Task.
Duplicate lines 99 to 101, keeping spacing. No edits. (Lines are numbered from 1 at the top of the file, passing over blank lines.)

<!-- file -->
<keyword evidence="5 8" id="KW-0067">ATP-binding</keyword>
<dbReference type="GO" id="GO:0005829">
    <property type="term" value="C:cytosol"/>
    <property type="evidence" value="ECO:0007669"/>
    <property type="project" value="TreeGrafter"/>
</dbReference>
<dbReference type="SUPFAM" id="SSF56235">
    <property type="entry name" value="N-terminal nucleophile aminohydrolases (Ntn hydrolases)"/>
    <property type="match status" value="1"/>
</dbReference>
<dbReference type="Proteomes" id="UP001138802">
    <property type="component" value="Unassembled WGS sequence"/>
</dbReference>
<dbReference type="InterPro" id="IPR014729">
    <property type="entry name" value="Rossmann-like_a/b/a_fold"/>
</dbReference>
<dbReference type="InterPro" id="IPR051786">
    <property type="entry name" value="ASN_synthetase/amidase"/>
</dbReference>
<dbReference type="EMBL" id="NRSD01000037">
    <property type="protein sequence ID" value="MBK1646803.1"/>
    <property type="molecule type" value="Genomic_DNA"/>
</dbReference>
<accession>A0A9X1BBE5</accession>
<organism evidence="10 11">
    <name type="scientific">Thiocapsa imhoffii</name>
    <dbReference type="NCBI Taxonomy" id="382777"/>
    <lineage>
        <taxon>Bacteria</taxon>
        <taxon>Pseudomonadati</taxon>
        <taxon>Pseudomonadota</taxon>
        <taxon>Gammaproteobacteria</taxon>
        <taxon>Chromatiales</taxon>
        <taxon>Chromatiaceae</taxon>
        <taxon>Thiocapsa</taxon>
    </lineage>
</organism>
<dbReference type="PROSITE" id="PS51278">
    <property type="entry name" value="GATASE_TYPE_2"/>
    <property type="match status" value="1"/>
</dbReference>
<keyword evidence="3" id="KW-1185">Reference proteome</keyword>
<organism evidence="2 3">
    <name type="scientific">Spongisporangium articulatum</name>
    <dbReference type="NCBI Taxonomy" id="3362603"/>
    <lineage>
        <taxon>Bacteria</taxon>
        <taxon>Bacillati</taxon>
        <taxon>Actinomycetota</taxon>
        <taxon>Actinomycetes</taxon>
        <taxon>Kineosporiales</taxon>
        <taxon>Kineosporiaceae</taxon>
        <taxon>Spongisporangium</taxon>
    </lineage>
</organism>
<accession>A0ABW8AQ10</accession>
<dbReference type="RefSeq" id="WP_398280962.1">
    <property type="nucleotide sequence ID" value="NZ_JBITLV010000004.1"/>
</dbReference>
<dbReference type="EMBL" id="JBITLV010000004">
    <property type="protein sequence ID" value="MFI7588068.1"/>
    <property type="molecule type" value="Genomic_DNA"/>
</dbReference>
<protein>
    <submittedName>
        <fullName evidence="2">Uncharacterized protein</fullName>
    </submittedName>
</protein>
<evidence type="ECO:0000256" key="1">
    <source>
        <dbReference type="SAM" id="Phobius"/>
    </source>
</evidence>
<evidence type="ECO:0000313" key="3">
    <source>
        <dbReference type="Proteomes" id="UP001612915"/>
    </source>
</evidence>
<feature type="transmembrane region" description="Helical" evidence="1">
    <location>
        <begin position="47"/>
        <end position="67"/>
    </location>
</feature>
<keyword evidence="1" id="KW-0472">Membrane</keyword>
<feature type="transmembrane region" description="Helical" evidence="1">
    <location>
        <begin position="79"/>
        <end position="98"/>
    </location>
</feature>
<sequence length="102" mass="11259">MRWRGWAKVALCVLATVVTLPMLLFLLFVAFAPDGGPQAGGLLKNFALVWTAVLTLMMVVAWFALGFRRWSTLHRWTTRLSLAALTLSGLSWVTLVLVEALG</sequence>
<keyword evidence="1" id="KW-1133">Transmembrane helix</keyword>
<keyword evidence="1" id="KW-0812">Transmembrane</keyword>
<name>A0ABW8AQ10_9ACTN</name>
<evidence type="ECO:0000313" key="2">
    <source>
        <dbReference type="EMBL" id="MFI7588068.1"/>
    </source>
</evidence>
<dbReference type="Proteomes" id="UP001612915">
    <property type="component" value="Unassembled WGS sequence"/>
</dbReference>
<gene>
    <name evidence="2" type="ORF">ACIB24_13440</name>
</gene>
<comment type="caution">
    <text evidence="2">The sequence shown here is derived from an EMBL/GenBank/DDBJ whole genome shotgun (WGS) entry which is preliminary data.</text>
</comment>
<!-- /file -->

    </source>
</evidence>
<dbReference type="Proteomes" id="UP001612915">